30% of west Mosul captured from IS, says Iraqi general

6,00,000 civilians still trapped inside the city

March 13, 2017 12:30 am | Updated March 21, 2017 01:20 pm IST - Mosul

A displaced man from western Mosul. More than 65,000 people have been displaced by the fighting in the past two weeks alone.

A displaced man from western Mosul. More than 65,000 people have been displaced by the fighting in the past two weeks alone.

Iraqi forces have retaken around 30% of west Mosul from Islamic State (IS) militants, a commander of the elite Counter Terrorism Service (CTS) said on Sunday, as soldiers pushed into more districts.

Federal police and Rapid Response units said they had entered the Bab al-Tob area of the Old City, where the fight is expected to be toughest due to narrow alleyways through which armoured vehicles cannot pass. The militants are vastly outnumbered and outgunned by Iraqi forces backed by a U.S.-led coalition and are defending their last major stronghold in Iraq using suicide car bombs, snipers and mortars.

As many as 6,00,000 civilians are trapped with the militants inside the city which Iraqi forces have effectively sealed off from the rest of the territory that IS controls in Syria and Iraq.

17 districts retaken

CTS troops stormed the al-Jadida and al-Aghawat districts on Sunday, Major General Maan al-Saadi told reporters in Mosul, saying the militants were showing signs of weakness despite initial “fierce” resistance.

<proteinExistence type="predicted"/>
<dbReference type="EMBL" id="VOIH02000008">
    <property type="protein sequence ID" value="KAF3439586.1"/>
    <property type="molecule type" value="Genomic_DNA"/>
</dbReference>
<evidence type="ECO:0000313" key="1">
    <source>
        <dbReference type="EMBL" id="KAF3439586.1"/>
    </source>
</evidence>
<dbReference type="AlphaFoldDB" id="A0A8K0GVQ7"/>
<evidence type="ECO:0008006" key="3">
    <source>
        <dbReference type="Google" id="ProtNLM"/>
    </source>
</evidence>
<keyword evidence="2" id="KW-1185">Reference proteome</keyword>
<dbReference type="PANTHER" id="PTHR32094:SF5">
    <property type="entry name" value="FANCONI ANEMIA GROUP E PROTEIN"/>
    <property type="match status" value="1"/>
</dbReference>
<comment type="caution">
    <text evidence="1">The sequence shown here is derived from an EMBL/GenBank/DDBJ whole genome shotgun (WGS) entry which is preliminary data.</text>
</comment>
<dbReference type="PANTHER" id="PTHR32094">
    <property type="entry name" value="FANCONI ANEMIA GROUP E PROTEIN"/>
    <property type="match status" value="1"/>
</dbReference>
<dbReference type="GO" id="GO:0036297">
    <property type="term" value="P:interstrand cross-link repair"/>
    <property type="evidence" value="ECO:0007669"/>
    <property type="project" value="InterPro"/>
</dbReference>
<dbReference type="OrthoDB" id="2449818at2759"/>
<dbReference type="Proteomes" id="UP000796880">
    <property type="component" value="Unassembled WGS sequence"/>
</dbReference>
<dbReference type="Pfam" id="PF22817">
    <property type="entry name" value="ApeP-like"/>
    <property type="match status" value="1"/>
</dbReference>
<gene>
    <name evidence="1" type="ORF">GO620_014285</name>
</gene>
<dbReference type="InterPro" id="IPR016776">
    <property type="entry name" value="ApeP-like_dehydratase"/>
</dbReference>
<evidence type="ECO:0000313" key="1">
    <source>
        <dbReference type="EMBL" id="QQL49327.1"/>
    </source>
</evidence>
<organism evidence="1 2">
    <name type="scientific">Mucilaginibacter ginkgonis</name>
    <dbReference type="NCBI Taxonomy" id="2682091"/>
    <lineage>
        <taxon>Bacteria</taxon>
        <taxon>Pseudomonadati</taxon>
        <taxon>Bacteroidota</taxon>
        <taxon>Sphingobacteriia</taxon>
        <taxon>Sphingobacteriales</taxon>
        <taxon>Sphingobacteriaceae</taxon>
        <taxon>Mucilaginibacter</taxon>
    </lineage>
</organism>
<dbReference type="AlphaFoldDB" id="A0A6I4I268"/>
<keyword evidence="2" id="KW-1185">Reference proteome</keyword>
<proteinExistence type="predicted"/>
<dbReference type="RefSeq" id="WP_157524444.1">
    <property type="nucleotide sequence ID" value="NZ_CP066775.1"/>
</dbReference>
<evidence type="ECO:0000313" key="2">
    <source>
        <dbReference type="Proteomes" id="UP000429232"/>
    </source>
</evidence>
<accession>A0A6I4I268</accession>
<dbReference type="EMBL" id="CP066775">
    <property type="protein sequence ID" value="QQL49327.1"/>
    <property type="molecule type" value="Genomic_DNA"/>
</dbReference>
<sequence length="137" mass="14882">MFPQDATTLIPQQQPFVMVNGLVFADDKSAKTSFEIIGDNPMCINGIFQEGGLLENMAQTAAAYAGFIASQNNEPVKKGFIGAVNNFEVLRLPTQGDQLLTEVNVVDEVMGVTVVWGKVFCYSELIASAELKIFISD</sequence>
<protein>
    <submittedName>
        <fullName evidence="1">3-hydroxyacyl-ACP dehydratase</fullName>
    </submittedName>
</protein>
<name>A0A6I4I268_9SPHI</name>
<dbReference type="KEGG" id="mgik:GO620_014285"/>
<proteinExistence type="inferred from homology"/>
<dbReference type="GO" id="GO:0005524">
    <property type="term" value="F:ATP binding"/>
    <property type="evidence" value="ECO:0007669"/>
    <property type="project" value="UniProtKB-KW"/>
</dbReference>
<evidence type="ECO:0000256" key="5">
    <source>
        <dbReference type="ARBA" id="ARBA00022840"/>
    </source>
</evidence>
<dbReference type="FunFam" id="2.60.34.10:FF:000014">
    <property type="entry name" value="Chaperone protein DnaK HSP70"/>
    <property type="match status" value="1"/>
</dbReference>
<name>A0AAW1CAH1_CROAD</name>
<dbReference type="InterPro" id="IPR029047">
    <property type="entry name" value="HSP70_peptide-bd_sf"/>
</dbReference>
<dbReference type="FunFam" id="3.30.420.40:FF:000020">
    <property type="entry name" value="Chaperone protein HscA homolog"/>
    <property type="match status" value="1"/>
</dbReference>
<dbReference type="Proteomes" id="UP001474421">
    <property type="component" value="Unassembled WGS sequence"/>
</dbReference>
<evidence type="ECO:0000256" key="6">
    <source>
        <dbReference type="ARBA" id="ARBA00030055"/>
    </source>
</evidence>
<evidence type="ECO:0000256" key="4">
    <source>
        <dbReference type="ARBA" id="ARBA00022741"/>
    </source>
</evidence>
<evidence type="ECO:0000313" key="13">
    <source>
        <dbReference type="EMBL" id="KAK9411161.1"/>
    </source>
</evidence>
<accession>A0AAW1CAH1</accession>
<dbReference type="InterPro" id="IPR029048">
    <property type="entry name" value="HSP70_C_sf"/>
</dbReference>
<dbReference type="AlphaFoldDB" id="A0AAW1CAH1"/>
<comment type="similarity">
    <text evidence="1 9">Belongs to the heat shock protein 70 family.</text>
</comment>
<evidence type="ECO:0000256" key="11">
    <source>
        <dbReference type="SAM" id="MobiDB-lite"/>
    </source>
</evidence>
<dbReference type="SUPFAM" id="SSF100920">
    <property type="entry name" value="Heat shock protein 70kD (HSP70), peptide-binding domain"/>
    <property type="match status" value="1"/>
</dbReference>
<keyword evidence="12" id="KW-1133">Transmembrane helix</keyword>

The IS has begun to lose command and control, he said, adding that around 17 out of 40 western districts had been retaken.

Mr. Saadi said he expected it would take less time to recapture the western half of the city than the east, which was cleared in January after 100 days of fighting.

More than 65,000 people have been displaced by the fighting in the past two weeks alone, bringing the total number to more than 200,000 since the campaign to recapture Mosul began, according to the International Organisation for Migration

Also, Iraqi archaeologists think that tunnels dug by IS militants under a destroyed shrine in Mosul have revealed the palace of an ancient Assyrian king who ruled some 2,700 years ago.

IS fighters blew up the shrine of the biblical Jonah’s tomb in 2014 after taking control of the city. They started digging tunnels into the side of the hill under the shrine, leading to the discovery.

Ancient inscriptions and winged bulls and lions were found deep in the tunnels, thought to be part of the palace of King Esarhaddon, who ruled the Neo-Assyrian empire in the 7th century B.C.

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